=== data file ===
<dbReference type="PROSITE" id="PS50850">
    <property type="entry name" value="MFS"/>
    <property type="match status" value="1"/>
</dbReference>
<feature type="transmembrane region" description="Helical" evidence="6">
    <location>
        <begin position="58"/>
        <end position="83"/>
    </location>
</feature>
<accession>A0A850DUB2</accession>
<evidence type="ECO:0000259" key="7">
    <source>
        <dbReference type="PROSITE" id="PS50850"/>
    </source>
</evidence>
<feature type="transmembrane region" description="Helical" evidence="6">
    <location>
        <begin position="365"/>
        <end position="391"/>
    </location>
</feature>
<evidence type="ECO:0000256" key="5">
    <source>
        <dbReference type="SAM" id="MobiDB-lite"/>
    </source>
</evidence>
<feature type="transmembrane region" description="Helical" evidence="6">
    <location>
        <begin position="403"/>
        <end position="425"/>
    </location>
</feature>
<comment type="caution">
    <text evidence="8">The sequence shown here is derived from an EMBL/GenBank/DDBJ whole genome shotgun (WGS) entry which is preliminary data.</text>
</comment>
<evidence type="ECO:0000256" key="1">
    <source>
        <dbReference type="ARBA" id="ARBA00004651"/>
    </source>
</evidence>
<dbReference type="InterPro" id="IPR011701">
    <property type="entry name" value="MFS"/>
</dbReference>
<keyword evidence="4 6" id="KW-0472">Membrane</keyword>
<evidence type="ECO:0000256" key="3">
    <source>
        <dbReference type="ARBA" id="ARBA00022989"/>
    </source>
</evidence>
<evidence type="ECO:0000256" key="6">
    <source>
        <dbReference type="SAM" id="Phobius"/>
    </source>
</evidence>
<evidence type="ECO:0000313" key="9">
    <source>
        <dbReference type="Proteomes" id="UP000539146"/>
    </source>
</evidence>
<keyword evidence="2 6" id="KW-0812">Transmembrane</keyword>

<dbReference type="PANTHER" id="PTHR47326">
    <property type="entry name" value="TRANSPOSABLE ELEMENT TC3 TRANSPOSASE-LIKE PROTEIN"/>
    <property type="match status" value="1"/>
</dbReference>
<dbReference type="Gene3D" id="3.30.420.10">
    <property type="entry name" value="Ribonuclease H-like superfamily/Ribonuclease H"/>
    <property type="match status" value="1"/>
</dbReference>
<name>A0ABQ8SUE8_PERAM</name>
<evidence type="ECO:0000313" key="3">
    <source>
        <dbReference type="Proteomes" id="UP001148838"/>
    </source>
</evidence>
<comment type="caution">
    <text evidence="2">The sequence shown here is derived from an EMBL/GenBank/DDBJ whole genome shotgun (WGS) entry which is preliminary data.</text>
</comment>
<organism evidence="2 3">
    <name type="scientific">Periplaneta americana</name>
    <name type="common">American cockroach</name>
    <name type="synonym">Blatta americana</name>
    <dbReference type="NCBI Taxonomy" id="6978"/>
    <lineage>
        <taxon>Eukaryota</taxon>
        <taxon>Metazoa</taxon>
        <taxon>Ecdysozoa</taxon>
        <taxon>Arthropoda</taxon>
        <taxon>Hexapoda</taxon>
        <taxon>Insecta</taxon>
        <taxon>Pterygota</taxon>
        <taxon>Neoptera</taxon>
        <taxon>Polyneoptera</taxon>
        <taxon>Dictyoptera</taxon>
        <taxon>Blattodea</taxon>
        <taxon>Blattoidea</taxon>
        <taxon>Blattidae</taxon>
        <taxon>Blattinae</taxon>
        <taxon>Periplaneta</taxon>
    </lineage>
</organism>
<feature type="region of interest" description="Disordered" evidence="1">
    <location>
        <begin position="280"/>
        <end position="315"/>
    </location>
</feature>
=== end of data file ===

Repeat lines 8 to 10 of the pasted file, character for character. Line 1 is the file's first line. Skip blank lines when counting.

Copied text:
        <end position="83"/>
    </location>
</feature>